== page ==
||1R01CA242559-01A1 Interpret this number
||University Of Michigan At Ann Arbor
||Refining Castration Use for Recurrent Prostate Cancer
Project Background: Nearly all US men diagnosed with prostate cancer have localized
disease. Most are treated, yet roughly one in three have their prostate cancer return via rising
PSA levels. A common treatment for rising PSA is castration with long-acting injectable drugs
termed androgen deprivation therapy (ADT). Understanding the best timing of ADT for these
men is important because most do not have symptoms of recurrent cancer, yet will deal with
major side effects (e.g., diabetes, osteoporosis, obesity, heart disease) in the hopes of survival
benefits. However, there is limited evidence to guide castration timing and use when it comes
to rising PSA levels after treatment. This results in vague guideline recommendations and
widespread practice variation. Whether some men can avoid castration, its side effects, or
castration-resistance without compromising survival remains unclear. Using biostatistical
models informed by real-world practice variation can refine answers to these important issues.
Project Objectives: This study will combine population-based cancer registry and electronic
record data from a national delivery system with biostatistical modeling and randomized trial
data to examine the impact of castration with ADT on progression and survival after localized
prostate cancer treatment. We will take advantage of variable castration practices to identify
populations of men that may and may not benefit from castration for recurrent prostate cancer.
Project Methods: This clinically-relevant, high impact study has three aims. Aim 1: To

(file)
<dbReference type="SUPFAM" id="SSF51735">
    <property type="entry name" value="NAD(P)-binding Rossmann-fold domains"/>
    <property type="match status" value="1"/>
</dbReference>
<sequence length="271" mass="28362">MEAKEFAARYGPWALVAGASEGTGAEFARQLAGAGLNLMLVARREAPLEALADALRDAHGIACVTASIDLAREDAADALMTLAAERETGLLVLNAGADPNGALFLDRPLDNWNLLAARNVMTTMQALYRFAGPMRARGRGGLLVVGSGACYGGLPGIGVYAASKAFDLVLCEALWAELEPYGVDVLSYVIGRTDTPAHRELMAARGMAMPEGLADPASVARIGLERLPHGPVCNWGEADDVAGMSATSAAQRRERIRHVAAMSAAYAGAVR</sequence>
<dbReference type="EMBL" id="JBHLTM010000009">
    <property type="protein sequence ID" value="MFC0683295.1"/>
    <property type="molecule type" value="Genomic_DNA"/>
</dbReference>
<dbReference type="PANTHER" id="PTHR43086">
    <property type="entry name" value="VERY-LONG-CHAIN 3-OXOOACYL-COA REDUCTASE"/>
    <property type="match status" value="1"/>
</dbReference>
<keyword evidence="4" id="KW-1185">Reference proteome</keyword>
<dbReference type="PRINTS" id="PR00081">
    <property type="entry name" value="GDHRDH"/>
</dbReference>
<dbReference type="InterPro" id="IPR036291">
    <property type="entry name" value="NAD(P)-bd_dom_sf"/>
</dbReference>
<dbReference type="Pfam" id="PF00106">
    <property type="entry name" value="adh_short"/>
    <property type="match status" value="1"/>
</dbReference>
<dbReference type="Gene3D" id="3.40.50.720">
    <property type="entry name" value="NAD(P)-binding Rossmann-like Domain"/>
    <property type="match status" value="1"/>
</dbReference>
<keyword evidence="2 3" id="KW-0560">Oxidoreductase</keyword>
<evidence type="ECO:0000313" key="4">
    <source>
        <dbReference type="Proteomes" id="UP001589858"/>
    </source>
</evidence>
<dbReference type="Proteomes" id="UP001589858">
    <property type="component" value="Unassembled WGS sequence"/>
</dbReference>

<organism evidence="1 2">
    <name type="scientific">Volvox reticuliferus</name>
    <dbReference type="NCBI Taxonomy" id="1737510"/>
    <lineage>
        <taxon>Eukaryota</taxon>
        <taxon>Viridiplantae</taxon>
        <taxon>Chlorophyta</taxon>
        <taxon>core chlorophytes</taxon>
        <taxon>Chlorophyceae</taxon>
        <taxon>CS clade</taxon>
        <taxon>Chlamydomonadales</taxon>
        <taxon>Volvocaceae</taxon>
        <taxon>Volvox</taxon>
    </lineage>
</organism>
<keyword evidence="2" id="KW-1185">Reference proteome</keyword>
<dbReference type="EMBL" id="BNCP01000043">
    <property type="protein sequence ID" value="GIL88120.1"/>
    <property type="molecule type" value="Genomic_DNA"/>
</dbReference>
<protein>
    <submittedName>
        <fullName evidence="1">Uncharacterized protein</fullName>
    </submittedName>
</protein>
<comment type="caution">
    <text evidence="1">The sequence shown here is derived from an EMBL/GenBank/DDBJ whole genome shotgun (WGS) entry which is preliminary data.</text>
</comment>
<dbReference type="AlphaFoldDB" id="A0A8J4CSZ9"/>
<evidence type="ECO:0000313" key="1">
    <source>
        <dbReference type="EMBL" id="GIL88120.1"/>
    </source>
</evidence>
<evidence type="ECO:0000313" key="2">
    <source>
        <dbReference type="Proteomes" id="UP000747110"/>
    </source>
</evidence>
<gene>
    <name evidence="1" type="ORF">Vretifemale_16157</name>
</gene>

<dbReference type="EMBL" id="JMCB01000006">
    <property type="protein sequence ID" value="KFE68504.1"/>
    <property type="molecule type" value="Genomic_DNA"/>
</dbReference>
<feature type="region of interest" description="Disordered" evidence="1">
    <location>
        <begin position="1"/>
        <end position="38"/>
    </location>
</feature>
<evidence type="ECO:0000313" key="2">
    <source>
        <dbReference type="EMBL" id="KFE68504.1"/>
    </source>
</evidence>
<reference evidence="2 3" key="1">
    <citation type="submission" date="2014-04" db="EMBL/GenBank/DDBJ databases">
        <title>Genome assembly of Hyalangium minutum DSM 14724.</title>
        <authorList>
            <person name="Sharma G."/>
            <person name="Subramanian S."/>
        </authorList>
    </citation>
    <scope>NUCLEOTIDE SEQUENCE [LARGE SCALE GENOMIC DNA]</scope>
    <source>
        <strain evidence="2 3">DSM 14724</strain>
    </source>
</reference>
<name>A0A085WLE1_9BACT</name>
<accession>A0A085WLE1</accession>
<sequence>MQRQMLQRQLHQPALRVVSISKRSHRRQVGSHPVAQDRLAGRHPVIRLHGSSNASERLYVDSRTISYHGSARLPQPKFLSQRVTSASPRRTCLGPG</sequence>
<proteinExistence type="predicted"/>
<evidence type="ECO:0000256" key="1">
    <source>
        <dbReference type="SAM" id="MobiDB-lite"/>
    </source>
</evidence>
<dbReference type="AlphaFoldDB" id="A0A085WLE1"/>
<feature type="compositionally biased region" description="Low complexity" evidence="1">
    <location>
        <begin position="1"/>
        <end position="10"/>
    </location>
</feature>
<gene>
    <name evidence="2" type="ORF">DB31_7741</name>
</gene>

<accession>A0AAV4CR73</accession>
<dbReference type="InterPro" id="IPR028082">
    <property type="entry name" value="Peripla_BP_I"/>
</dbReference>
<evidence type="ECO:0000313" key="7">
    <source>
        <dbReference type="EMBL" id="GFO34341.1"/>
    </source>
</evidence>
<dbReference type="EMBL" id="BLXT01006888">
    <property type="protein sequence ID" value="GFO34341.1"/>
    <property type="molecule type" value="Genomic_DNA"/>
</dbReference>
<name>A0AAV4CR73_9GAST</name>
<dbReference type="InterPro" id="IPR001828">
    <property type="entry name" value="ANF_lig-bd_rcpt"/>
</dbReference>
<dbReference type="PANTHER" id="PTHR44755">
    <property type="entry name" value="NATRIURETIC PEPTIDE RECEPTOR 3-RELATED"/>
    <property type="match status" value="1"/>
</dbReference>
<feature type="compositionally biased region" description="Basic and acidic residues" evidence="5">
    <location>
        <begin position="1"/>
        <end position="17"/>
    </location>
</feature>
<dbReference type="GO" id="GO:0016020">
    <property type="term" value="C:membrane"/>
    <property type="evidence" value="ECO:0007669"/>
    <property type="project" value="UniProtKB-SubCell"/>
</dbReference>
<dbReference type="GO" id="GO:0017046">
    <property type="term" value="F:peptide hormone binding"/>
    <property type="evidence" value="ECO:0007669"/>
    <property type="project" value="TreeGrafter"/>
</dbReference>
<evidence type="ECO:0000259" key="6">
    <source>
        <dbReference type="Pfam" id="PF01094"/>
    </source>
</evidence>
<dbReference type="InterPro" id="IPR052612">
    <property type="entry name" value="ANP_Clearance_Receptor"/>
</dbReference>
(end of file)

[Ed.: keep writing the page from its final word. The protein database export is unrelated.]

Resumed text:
examine variation in castration use after localized prostate cancer treatment. We will identify
men treated for localized prostate cancer from 2005-2015 using national cancer registry data.
We will characterize longitudinal castration practices with respect to timing, continuity, and
clinical factors (e.g., PSA, risk group, salvage radiotherapy) using national administrative
claims, pharmacy, and laboratory, as well as randomized trial data. Aim 2: To assess the
impact of castration timing on prostate cancer progression. We will identify prostate cancer
progression to castration-resistant disease among our population-based and randomized trial
data. We will use biostatistical modeling to identify castration practices associated with the
longest times to castration-resistance and survival outcomes. Aim 3: To refine populations of
men most likely to benefit from castration for recurrent prostate cancer, and when. Based on
our models and complementary datasets, we will propose criteria and timing for castration
practices to help maximize outcomes after localized prostate cancer treatment. For some men,
delaying or avoiding castration might be best, for others, earlier castration might be optimal.
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